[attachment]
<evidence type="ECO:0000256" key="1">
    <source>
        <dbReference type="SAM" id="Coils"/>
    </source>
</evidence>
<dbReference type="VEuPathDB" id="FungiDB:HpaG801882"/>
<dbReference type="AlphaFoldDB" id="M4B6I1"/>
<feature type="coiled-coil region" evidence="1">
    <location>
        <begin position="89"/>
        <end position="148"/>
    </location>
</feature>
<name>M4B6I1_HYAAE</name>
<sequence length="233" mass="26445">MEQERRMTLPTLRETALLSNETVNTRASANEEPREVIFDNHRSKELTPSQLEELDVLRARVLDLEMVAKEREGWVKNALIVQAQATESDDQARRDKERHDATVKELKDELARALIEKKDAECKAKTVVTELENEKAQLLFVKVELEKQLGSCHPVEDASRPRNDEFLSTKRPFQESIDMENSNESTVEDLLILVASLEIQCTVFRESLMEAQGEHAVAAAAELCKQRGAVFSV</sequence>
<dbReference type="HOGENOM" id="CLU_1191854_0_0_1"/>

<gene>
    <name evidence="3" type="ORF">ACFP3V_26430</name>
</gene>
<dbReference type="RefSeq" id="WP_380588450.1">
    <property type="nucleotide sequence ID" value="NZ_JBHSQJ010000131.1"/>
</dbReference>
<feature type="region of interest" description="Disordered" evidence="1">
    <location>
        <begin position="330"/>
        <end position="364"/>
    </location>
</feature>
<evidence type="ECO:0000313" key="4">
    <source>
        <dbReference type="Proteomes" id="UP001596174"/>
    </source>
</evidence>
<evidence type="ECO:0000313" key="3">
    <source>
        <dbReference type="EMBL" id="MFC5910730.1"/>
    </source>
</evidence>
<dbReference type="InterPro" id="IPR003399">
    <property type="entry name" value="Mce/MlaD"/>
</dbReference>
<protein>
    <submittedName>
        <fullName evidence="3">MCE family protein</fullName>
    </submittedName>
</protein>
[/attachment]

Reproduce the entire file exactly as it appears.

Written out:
<evidence type="ECO:0000256" key="1">
    <source>
        <dbReference type="SAM" id="Coils"/>
    </source>
</evidence>
<dbReference type="VEuPathDB" id="FungiDB:HpaG801882"/>
<dbReference type="AlphaFoldDB" id="M4B6I1"/>
<feature type="coiled-coil region" evidence="1">
    <location>
        <begin position="89"/>
        <end position="148"/>
    </location>
</feature>
<name>M4B6I1_HYAAE</name>
<sequence length="233" mass="26445">MEQERRMTLPTLRETALLSNETVNTRASANEEPREVIFDNHRSKELTPSQLEELDVLRARVLDLEMVAKEREGWVKNALIVQAQATESDDQARRDKERHDATVKELKDELARALIEKKDAECKAKTVVTELENEKAQLLFVKVELEKQLGSCHPVEDASRPRNDEFLSTKRPFQESIDMENSNESTVEDLLILVASLEIQCTVFRESLMEAQGEHAVAAAAELCKQRGAVFSV</sequence>
<dbReference type="HOGENOM" id="CLU_1191854_0_0_1"/>

<gene>
    <name evidence="3" type="ORF">ACFP3V_26430</name>
</gene>
<dbReference type="RefSeq" id="WP_380588450.1">
    <property type="nucleotide sequence ID" value="NZ_JBHSQJ010000131.1"/>
</dbReference>
<feature type="region of interest" description="Disordered" evidence="1">
    <location>
        <begin position="330"/>
        <end position="364"/>
    </location>
</feature>
<evidence type="ECO:0000313" key="4">
    <source>
        <dbReference type="Proteomes" id="UP001596174"/>
    </source>
</evidence>
<evidence type="ECO:0000313" key="3">
    <source>
        <dbReference type="EMBL" id="MFC5910730.1"/>
    </source>
</evidence>
<dbReference type="InterPro" id="IPR003399">
    <property type="entry name" value="Mce/MlaD"/>
</dbReference>
<protein>
    <submittedName>
        <fullName evidence="3">MCE family protein</fullName>
    </submittedName>
</protein>